Replication of ecologically relevant hydrological indicators following a modified covariance approach to hydrological model parameterization

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Abstract

Hydrological models can be used to assess the impact of hydrologic alteration on the river ecosystem. However, there are considerable limitations and uncertainties associated with the replication of ecologically relevant hydrological indicators. Vogel and Sankarasubramanian's 2003 (Water Resources Research) covariance approach to model evaluation and parameterization represents a shift away from algorithmic model calibration with traditional performance measures (objective functions). Using the covariance structures of the observed input and simulated output time series, it is possible to assess whether the selected hydrological model is able to capture the relevant underlying processes. From this plausible parameter space, the region of parameter space which best captures (replicates) the characteristics of a hydrological indicator may be identified. In this study, a modified covariance approach is applied to five hydrologically diverse case study catchments with a view to replicating a suite of ecologically relevant hydrological indicators identified through catchment-specific hydroecological models. The identification of the plausible parameter space (here n ≈20) is based on the statistical importance of these indicators. Evaluation is with respect to performance and consistency across each catchment, parameter set, and the 40 ecologically relevant hydrological indicators considered. Timing and rate of change indicators are the best and worst replicated respectively. Relative to previous studies, an overall improvement in consistency is observed. This study represents an important advancement towards the robust application of hydrological models for ecological flow studies.

Original languageEnglish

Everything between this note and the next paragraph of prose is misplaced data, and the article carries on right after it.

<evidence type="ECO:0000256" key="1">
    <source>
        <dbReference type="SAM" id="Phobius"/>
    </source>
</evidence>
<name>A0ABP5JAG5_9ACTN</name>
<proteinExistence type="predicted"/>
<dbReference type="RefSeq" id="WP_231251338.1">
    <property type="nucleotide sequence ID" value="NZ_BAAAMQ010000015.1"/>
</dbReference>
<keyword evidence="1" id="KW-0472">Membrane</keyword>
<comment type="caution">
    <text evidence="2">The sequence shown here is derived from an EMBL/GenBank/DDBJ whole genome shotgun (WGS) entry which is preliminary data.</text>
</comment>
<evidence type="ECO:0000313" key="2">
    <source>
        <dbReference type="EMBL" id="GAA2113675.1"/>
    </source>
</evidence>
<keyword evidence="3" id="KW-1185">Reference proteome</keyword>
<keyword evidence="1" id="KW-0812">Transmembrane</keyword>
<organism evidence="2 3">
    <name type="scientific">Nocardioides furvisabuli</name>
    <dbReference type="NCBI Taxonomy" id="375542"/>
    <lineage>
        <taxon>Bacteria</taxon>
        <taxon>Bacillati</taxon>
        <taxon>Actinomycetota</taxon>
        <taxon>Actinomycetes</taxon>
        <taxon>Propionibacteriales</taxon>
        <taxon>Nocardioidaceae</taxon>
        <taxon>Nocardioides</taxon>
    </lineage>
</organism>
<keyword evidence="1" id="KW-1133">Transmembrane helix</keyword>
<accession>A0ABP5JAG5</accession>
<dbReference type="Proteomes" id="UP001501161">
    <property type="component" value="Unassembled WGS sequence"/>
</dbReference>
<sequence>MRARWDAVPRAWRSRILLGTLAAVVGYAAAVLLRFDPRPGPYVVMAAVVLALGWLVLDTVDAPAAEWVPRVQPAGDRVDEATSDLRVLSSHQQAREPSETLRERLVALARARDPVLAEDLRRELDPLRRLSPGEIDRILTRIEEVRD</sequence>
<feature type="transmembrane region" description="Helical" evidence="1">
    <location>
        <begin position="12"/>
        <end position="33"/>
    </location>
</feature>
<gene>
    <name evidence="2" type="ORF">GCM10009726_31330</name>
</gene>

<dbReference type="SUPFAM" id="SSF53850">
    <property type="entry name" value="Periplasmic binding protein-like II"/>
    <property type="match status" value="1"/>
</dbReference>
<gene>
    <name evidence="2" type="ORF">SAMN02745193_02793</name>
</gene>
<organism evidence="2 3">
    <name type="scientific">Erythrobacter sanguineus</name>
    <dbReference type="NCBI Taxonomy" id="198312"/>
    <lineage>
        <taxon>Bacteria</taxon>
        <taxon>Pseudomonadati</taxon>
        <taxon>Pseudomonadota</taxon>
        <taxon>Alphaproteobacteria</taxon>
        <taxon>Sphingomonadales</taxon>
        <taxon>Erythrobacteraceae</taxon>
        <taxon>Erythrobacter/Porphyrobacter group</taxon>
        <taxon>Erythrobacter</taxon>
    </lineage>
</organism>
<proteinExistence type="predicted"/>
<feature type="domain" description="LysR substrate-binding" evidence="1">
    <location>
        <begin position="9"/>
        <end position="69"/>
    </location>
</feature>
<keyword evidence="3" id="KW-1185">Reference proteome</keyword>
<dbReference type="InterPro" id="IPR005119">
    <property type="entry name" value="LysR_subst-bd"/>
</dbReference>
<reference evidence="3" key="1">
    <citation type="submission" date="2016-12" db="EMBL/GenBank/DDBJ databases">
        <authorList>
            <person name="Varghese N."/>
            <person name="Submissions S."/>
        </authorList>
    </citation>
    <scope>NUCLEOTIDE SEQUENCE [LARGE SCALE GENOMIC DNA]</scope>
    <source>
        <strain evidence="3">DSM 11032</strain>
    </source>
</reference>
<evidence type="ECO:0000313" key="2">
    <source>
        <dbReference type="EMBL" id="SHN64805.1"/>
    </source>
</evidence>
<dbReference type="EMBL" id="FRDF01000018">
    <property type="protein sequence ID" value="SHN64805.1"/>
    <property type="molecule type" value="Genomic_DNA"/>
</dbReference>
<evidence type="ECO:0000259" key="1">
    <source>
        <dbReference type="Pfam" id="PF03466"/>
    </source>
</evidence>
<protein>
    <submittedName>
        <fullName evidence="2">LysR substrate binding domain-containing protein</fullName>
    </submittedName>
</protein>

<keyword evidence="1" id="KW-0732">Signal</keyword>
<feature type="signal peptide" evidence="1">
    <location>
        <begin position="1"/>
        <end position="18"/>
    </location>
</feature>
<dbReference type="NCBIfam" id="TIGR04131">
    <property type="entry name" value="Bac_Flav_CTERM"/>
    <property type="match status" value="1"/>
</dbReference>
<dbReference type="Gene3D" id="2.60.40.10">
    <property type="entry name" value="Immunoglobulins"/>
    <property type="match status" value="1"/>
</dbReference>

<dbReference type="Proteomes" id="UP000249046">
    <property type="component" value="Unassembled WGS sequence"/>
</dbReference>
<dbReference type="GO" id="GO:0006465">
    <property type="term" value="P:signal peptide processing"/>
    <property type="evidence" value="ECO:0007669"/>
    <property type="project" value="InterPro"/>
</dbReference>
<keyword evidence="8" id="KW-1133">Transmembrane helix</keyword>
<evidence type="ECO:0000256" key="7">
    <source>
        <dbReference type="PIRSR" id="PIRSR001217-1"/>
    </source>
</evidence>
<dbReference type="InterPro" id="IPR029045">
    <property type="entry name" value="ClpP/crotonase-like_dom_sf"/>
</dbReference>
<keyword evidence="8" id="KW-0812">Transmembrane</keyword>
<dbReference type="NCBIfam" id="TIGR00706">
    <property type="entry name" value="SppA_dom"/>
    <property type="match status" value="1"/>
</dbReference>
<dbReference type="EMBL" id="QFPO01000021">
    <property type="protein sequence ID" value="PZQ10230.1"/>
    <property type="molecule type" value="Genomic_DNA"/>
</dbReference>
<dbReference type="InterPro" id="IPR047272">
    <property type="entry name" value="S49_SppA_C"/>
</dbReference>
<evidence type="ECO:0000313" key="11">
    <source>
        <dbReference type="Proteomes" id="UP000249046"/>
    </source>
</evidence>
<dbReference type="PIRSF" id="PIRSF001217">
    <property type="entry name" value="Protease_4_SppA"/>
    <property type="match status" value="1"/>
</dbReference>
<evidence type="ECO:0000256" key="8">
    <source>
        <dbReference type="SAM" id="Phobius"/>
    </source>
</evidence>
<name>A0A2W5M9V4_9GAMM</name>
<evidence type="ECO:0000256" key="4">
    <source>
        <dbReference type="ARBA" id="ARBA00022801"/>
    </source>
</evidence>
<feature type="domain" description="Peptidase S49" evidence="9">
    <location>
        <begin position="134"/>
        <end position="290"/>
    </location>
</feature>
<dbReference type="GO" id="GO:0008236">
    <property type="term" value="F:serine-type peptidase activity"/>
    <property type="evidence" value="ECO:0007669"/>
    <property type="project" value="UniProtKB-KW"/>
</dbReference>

Pages (from-to)3279-3303
Number of pages25
JournalHydrology and Earth System Sciences
Volume23
Issue number8
DOIs
Publication statusPublished - 9 Aug 2019

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parameterization
catchment
indicator
water resource
time series
calibration
parameter
ecosystem
river
evaluation

ASJC Scopus subject areas

  • Water Science and Technology
  • Earth and Planetary Sciences (miscellaneous)

Cite this

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title = "Replication of ecologically relevant hydrological indicators following a modified covariance approach to hydrological model parameterization",
abstract = "Hydrological models can be used to assess the impact of hydrologic alteration on the river ecosystem. However, there are considerable limitations and uncertainties associated with the replication of ecologically relevant hydrological indicators. Vogel and Sankarasubramanian's 2003 (Water Resources Research) covariance approach to model evaluation and parameterization represents a shift away from algorithmic model calibration with traditional performance measures (objective functions). Using the covariance structures of the observed input and simulated output time series, it is possible to assess whether the selected hydrological model is able to capture the relevant underlying processes. From this plausible parameter space, the region of parameter space which best captures (replicates) the characteristics of a hydrological indicator may be identified. In this study, a modified covariance approach is applied to five hydrologically diverse case study catchments with a view to replicating a suite of ecologically relevant hydrological indicators identified through catchment-specific hydroecological models. The identification of the plausible parameter space (here n ≈20) is based on the statistical importance of these indicators. Evaluation is with respect to performance and consistency across each catchment, parameter set, and the 40 ecologically relevant hydrological indicators considered. Timing and rate of change indicators are the best and worst replicated respectively. Relative to previous studies, an overall improvement in consistency is observed. This study represents an important advancement towards the robust application of hydrological models for ecological flow studies.",
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